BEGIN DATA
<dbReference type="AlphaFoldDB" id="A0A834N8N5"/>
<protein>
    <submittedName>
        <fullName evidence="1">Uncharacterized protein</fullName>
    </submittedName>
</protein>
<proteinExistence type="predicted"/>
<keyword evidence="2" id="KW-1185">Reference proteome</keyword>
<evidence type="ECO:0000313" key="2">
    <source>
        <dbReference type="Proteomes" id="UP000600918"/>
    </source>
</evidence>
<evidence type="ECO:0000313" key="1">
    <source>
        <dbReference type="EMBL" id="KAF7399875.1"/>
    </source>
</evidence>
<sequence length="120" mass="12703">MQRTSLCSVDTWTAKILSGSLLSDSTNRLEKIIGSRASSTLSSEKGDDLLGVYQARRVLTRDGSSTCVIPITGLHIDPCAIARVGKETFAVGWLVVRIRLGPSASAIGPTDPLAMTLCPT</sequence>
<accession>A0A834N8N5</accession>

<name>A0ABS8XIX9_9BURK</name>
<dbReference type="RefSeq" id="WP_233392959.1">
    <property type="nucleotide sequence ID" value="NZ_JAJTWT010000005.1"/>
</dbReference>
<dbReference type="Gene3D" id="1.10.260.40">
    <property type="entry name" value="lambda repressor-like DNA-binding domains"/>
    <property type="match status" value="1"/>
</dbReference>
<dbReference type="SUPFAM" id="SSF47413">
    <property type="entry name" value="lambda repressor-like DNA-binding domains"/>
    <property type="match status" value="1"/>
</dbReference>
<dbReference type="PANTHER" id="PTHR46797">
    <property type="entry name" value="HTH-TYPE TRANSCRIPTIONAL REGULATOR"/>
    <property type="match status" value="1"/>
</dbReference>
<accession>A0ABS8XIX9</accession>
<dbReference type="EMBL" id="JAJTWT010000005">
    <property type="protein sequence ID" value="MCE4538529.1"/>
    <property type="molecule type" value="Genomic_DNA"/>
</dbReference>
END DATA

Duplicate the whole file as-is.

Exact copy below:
<dbReference type="AlphaFoldDB" id="A0A834N8N5"/>
<protein>
    <submittedName>
        <fullName evidence="1">Uncharacterized protein</fullName>
    </submittedName>
</protein>
<proteinExistence type="predicted"/>
<keyword evidence="2" id="KW-1185">Reference proteome</keyword>
<evidence type="ECO:0000313" key="2">
    <source>
        <dbReference type="Proteomes" id="UP000600918"/>
    </source>
</evidence>
<evidence type="ECO:0000313" key="1">
    <source>
        <dbReference type="EMBL" id="KAF7399875.1"/>
    </source>
</evidence>
<sequence length="120" mass="12703">MQRTSLCSVDTWTAKILSGSLLSDSTNRLEKIIGSRASSTLSSEKGDDLLGVYQARRVLTRDGSSTCVIPITGLHIDPCAIARVGKETFAVGWLVVRIRLGPSASAIGPTDPLAMTLCPT</sequence>
<accession>A0A834N8N5</accession>

<name>A0ABS8XIX9_9BURK</name>
<dbReference type="RefSeq" id="WP_233392959.1">
    <property type="nucleotide sequence ID" value="NZ_JAJTWT010000005.1"/>
</dbReference>
<dbReference type="Gene3D" id="1.10.260.40">
    <property type="entry name" value="lambda repressor-like DNA-binding domains"/>
    <property type="match status" value="1"/>
</dbReference>
<dbReference type="SUPFAM" id="SSF47413">
    <property type="entry name" value="lambda repressor-like DNA-binding domains"/>
    <property type="match status" value="1"/>
</dbReference>
<dbReference type="PANTHER" id="PTHR46797">
    <property type="entry name" value="HTH-TYPE TRANSCRIPTIONAL REGULATOR"/>
    <property type="match status" value="1"/>
</dbReference>
<accession>A0ABS8XIX9</accession>
<dbReference type="EMBL" id="JAJTWT010000005">
    <property type="protein sequence ID" value="MCE4538529.1"/>
    <property type="molecule type" value="Genomic_DNA"/>
</dbReference>